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Why tigers get coronavirus but your dog will be fine

Vox’s new daily show, Answered, explains the mystery.

Meet Nadia the Tiger. She’s one of several big cats at the Bronx Zoo recently diagnosed with Covid-19.

Nadia and her peers are recovering well, but a small number of household cats and dogs across the US have also tested positive for the disease. Their cases highlight an important fact about the coronavirus: It’s zoonotic, meaning it can transmit between humans and animals.

Zoonotic diseases are common. On average, a new infectious disease emerges in humans every four months, and roughly 75 percent of them come from animals. The common cold originated in camels. Many strains of flu come from pigs and birds. HIV transferred to humans from chimpanzees. And we, too, can transmit diseases to the animals we interact with at home and in the wild.

Which begs the question: Which animals are vulnerable to Covid-19? And how safe are our pets?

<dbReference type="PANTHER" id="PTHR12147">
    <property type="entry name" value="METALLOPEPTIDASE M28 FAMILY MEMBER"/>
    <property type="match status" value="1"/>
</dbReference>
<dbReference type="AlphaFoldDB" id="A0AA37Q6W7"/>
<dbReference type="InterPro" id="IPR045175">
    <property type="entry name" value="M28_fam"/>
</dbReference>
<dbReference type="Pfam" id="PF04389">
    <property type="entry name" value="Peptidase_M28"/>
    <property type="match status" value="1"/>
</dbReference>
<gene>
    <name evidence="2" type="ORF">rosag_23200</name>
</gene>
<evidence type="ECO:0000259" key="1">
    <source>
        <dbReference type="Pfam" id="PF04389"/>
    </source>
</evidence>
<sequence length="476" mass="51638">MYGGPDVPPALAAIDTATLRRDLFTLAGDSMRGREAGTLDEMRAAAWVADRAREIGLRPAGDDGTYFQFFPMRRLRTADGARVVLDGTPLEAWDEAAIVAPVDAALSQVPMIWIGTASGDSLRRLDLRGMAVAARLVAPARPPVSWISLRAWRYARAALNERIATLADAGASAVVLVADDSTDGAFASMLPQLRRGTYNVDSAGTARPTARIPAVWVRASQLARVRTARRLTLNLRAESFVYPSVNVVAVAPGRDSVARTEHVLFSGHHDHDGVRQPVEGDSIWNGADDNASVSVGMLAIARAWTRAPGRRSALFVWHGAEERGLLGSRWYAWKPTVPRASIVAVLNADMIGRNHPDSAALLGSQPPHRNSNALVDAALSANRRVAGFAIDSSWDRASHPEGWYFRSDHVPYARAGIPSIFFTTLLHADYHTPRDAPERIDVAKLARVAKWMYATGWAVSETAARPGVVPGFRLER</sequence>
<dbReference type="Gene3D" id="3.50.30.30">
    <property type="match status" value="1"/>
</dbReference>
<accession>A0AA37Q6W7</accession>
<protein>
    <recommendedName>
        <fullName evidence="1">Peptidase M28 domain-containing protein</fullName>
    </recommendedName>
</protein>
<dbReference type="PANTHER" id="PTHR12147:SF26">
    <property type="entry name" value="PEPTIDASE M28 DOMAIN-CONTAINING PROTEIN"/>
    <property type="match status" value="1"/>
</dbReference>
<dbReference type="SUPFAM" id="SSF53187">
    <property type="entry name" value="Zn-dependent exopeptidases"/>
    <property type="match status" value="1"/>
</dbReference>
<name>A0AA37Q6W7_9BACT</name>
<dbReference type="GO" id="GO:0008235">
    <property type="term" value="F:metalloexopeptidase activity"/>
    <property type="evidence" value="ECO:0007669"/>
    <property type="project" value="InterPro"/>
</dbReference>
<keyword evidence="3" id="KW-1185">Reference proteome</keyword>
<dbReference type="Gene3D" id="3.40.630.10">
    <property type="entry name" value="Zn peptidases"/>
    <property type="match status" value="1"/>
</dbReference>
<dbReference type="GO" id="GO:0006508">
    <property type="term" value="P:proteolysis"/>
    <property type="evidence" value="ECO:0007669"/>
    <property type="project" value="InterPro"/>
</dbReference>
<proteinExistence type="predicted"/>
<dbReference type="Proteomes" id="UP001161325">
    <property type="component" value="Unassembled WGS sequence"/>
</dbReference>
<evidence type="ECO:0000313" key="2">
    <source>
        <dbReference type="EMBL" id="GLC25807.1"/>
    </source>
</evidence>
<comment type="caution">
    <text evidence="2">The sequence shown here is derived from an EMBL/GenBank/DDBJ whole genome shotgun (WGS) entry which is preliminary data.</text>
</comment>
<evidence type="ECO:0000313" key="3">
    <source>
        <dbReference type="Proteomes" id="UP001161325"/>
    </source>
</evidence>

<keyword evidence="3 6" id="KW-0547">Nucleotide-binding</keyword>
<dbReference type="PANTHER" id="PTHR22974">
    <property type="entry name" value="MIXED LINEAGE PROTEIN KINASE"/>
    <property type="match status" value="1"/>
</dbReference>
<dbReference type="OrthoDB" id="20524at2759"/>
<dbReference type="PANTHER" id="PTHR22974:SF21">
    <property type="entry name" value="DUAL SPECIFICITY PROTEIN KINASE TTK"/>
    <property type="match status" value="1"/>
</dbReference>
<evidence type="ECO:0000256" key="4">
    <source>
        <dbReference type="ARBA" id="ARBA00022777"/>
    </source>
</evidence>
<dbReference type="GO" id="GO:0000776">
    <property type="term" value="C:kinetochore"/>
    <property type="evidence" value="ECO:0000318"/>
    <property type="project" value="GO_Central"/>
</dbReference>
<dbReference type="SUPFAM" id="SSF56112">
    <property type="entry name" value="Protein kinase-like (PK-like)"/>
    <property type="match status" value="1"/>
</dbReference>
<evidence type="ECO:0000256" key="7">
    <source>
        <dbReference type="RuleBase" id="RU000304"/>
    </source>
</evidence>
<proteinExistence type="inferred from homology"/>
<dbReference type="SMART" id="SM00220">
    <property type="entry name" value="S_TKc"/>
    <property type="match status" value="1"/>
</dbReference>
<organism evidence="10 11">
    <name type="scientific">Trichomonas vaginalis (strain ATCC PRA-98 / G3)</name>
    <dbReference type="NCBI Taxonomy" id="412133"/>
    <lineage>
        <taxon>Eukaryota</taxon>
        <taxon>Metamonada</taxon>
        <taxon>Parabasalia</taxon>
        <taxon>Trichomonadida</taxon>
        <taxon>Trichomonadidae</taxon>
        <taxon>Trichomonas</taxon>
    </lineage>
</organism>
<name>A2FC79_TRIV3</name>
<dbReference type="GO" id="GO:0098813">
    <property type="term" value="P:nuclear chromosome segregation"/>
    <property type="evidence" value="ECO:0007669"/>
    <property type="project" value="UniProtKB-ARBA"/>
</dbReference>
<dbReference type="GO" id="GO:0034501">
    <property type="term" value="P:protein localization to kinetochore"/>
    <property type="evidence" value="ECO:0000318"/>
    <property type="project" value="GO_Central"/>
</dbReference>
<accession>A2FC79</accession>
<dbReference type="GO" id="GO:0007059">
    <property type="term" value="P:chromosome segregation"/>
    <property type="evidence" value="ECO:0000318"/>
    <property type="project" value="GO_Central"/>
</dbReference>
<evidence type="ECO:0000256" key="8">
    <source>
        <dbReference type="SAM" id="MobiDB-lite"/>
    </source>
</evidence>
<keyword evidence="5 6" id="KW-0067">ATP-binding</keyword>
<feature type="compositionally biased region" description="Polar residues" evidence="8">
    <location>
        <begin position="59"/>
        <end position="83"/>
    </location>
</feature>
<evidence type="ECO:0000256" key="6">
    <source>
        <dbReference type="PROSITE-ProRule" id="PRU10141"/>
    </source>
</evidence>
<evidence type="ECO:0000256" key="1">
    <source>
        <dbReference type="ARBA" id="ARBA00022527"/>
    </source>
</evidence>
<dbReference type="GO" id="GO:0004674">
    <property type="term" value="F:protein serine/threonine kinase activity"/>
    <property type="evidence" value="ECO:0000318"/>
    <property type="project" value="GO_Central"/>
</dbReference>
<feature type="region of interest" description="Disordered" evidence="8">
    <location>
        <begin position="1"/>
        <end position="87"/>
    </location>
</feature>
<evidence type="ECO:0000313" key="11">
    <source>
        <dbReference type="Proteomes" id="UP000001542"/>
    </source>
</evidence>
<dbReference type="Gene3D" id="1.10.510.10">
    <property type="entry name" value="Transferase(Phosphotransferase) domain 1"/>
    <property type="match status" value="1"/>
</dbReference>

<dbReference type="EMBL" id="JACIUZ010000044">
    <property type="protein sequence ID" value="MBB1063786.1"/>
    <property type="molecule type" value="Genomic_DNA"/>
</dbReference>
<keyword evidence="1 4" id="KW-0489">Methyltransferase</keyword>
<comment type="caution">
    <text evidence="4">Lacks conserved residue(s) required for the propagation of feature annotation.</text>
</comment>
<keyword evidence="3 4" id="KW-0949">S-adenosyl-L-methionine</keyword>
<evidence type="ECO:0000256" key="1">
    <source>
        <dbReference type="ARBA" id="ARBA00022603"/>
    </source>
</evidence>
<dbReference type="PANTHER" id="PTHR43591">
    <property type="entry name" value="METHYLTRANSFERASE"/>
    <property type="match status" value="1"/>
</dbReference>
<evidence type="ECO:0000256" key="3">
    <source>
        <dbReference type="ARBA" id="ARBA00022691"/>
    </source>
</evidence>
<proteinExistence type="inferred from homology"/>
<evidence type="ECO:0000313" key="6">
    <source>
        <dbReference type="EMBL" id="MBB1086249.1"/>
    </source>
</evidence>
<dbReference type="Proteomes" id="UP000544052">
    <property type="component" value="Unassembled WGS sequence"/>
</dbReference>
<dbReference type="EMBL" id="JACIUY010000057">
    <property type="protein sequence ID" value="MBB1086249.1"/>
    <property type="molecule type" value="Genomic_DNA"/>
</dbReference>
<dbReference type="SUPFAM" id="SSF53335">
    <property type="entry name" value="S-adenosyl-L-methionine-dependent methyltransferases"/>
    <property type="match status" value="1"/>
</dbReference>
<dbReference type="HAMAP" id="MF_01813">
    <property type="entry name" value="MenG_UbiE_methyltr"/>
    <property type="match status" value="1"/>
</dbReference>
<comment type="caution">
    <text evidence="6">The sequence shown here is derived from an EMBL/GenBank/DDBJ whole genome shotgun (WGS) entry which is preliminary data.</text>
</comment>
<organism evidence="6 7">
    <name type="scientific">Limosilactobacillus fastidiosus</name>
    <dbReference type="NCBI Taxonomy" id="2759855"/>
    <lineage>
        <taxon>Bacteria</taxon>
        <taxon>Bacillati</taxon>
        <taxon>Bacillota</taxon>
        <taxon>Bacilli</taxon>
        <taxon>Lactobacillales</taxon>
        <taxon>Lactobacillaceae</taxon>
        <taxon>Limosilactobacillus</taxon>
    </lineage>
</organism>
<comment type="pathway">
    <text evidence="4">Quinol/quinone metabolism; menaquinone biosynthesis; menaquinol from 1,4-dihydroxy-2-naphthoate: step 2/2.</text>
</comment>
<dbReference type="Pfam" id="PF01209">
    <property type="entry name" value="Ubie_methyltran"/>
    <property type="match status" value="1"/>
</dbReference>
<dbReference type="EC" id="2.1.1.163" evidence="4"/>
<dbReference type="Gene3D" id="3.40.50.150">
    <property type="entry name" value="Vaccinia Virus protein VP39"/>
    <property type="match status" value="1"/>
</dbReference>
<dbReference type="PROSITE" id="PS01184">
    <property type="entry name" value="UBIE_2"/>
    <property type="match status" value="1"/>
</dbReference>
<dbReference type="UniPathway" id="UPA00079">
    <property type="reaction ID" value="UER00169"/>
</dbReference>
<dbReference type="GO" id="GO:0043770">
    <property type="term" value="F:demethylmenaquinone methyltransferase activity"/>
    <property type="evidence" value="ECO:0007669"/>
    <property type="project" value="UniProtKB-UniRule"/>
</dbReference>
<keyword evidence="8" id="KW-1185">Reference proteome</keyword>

The answer lies with a special receptor on animals’ cells called ACE-2.

In this video, we explore which animals can contract and transmit the coronavirus, and whether or not we should be worried about our pets. This episode is part of our new daily show, Answered by Vox, which is published every weekday on Quibi. In each episode, we explore a question about this confusing and often scary moment we’re in, and get an answer from an expert that we hope will make living through it just a little bit easier.

You can find more episodes here, or download the Quibi app on your phone and search for “Answered.” We’ll be there every day.

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